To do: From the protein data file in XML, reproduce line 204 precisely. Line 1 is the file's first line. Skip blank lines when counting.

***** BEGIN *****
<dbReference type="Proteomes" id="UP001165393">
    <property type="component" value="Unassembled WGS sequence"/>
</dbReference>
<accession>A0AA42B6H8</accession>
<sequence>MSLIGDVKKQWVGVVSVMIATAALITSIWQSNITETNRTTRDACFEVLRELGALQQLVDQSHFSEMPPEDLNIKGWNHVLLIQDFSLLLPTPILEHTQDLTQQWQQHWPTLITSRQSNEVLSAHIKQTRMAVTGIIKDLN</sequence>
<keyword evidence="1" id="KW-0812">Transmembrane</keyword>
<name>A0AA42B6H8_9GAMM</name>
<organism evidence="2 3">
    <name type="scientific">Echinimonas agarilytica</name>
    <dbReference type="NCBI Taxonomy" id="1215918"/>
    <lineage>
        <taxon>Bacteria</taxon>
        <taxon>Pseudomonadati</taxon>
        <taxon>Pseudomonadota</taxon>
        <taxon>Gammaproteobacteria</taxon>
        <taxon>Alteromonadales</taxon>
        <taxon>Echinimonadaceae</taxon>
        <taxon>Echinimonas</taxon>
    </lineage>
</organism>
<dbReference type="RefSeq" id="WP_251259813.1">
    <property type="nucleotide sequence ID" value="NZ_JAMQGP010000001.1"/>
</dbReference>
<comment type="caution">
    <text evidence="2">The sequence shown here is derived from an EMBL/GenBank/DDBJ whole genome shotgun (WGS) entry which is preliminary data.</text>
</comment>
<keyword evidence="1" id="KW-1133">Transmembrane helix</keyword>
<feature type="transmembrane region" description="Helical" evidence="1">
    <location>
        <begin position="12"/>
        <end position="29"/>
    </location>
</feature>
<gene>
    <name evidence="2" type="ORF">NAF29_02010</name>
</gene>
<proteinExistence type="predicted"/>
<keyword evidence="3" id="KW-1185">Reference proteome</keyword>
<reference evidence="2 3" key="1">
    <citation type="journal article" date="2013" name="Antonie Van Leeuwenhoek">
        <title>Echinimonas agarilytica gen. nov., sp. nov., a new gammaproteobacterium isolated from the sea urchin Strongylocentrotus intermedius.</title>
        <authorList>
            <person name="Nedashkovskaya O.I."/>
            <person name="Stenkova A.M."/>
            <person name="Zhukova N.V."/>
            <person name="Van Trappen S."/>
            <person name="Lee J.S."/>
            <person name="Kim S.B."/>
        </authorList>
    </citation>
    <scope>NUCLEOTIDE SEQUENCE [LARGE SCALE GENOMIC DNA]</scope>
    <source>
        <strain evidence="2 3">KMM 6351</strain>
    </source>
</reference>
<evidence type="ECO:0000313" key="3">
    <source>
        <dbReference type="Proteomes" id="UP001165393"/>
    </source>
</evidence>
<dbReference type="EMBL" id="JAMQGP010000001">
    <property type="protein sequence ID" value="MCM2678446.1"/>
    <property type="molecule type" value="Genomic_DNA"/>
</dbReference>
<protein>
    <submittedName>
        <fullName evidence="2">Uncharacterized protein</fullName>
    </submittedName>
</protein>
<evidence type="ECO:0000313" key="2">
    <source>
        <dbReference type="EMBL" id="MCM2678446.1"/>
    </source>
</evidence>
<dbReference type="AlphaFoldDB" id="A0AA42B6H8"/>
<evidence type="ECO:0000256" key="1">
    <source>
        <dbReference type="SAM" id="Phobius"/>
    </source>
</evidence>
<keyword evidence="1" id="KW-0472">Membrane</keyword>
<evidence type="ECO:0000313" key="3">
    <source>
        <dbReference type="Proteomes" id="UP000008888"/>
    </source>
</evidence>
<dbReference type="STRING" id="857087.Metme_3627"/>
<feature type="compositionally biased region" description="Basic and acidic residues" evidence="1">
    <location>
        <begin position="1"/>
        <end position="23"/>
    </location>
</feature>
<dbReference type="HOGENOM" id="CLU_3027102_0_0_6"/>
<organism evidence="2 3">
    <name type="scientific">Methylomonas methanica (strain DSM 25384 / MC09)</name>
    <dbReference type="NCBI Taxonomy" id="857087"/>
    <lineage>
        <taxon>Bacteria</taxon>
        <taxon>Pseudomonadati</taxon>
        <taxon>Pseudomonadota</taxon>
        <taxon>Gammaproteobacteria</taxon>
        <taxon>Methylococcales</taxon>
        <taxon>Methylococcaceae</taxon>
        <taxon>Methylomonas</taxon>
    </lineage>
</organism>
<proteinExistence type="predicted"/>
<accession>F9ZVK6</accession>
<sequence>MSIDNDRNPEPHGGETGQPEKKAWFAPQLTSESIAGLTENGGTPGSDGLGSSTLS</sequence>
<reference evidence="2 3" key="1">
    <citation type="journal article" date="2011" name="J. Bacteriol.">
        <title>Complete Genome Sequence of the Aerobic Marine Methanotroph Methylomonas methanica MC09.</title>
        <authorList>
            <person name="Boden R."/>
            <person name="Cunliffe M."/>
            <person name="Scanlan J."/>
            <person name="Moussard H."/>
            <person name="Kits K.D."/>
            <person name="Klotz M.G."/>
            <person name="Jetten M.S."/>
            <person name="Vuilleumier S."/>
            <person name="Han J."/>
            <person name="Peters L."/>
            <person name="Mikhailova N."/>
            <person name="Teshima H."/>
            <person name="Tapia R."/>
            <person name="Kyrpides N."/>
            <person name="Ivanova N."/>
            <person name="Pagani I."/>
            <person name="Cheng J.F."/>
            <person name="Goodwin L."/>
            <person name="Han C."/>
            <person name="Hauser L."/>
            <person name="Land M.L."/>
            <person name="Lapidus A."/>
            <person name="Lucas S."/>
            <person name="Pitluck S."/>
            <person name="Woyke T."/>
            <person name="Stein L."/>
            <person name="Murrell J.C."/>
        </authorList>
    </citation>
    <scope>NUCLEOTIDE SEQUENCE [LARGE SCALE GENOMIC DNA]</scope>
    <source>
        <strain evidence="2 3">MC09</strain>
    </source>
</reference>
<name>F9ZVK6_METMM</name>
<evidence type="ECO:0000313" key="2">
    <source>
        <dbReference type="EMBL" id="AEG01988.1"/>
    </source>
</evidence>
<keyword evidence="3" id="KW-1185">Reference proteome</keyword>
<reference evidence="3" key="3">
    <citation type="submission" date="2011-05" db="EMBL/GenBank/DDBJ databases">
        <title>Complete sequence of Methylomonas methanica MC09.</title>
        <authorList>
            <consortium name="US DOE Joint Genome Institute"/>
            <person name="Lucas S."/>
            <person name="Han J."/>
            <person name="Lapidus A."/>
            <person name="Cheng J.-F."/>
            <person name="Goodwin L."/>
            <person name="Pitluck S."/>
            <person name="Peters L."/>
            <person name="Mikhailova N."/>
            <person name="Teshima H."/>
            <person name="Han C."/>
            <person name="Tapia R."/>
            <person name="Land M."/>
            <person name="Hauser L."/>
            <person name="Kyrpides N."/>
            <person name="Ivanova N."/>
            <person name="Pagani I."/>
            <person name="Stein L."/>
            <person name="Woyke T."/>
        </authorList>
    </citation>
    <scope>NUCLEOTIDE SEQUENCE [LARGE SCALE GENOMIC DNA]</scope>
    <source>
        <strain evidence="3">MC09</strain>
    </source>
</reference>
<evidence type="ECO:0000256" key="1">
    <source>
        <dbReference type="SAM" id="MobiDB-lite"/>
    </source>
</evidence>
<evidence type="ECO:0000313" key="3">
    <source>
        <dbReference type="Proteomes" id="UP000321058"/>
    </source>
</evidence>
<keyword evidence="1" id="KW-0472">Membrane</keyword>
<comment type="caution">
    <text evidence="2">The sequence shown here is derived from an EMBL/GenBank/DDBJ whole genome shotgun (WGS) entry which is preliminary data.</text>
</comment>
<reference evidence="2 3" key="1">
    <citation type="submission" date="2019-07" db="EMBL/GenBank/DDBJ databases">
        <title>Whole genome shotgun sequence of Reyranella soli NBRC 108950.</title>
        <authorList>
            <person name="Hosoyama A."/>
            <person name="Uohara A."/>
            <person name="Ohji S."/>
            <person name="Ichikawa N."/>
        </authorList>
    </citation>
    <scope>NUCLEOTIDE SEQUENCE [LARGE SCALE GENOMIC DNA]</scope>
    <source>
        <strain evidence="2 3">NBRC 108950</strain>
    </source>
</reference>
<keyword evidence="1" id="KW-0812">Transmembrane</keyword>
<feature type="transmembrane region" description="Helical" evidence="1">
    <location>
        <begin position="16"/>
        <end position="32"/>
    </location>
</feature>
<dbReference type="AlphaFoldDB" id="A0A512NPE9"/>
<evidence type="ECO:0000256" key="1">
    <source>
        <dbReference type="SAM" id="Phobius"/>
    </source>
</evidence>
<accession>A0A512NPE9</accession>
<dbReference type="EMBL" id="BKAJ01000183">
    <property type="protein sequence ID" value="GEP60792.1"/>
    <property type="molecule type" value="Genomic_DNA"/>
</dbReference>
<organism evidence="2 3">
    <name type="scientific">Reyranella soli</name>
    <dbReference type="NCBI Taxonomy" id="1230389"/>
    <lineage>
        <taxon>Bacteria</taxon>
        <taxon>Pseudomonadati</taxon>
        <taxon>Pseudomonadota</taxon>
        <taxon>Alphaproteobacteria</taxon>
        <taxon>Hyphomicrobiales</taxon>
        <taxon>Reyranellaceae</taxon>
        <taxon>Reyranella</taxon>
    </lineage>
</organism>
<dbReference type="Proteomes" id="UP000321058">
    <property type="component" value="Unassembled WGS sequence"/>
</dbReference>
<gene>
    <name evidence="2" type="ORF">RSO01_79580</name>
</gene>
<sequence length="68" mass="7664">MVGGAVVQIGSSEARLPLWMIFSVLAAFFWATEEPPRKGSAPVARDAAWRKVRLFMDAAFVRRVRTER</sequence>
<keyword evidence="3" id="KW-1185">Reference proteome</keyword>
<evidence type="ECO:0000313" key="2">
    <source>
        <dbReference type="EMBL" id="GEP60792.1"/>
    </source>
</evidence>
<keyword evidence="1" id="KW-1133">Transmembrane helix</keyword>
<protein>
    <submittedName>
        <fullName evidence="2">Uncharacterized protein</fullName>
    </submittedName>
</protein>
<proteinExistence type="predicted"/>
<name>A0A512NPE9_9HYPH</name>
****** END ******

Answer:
            <person name="Hosoyama A."/>